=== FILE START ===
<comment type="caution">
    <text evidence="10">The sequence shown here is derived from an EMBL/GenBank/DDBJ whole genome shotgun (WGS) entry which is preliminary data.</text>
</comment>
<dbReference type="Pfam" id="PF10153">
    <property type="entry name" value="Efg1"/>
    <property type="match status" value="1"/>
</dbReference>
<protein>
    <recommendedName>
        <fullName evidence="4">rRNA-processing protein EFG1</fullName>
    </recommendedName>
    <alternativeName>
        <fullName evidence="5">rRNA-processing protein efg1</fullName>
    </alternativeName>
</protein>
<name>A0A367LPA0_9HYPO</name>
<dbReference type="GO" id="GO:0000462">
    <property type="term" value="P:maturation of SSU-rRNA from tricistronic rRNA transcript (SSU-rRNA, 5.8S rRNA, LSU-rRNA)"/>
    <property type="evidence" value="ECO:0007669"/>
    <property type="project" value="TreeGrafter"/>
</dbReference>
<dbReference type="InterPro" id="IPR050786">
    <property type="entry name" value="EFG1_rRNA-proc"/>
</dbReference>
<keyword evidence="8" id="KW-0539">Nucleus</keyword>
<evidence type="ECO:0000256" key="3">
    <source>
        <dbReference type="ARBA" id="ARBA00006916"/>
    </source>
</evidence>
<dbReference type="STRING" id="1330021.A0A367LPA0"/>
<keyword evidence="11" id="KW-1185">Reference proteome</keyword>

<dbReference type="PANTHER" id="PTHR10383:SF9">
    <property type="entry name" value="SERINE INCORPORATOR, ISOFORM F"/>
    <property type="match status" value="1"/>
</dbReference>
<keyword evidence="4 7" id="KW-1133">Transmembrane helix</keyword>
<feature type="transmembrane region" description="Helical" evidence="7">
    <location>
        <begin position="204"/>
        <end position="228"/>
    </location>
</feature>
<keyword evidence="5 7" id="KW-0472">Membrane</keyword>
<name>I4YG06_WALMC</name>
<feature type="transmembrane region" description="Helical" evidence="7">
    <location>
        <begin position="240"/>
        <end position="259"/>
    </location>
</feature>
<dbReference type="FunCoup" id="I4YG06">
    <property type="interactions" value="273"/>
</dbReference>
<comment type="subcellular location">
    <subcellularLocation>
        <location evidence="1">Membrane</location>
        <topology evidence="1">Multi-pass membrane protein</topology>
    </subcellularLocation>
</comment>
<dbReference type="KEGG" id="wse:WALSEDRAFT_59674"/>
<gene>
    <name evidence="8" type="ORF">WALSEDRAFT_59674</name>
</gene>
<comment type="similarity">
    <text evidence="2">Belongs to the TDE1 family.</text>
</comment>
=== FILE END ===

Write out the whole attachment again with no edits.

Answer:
<comment type="caution">
    <text evidence="10">The sequence shown here is derived from an EMBL/GenBank/DDBJ whole genome shotgun (WGS) entry which is preliminary data.</text>
</comment>
<dbReference type="Pfam" id="PF10153">
    <property type="entry name" value="Efg1"/>
    <property type="match status" value="1"/>
</dbReference>
<protein>
    <recommendedName>
        <fullName evidence="4">rRNA-processing protein EFG1</fullName>
    </recommendedName>
    <alternativeName>
        <fullName evidence="5">rRNA-processing protein efg1</fullName>
    </alternativeName>
</protein>
<name>A0A367LPA0_9HYPO</name>
<dbReference type="GO" id="GO:0000462">
    <property type="term" value="P:maturation of SSU-rRNA from tricistronic rRNA transcript (SSU-rRNA, 5.8S rRNA, LSU-rRNA)"/>
    <property type="evidence" value="ECO:0007669"/>
    <property type="project" value="TreeGrafter"/>
</dbReference>
<dbReference type="InterPro" id="IPR050786">
    <property type="entry name" value="EFG1_rRNA-proc"/>
</dbReference>
<keyword evidence="8" id="KW-0539">Nucleus</keyword>
<evidence type="ECO:0000256" key="3">
    <source>
        <dbReference type="ARBA" id="ARBA00006916"/>
    </source>
</evidence>
<dbReference type="STRING" id="1330021.A0A367LPA0"/>
<keyword evidence="11" id="KW-1185">Reference proteome</keyword>

<dbReference type="PANTHER" id="PTHR10383:SF9">
    <property type="entry name" value="SERINE INCORPORATOR, ISOFORM F"/>
    <property type="match status" value="1"/>
</dbReference>
<keyword evidence="4 7" id="KW-1133">Transmembrane helix</keyword>
<feature type="transmembrane region" description="Helical" evidence="7">
    <location>
        <begin position="204"/>
        <end position="228"/>
    </location>
</feature>
<keyword evidence="5 7" id="KW-0472">Membrane</keyword>
<name>I4YG06_WALMC</name>
<feature type="transmembrane region" description="Helical" evidence="7">
    <location>
        <begin position="240"/>
        <end position="259"/>
    </location>
</feature>
<dbReference type="FunCoup" id="I4YG06">
    <property type="interactions" value="273"/>
</dbReference>
<comment type="subcellular location">
    <subcellularLocation>
        <location evidence="1">Membrane</location>
        <topology evidence="1">Multi-pass membrane protein</topology>
    </subcellularLocation>
</comment>
<dbReference type="KEGG" id="wse:WALSEDRAFT_59674"/>
<gene>
    <name evidence="8" type="ORF">WALSEDRAFT_59674</name>
</gene>
<comment type="similarity">
    <text evidence="2">Belongs to the TDE1 family.</text>
</comment>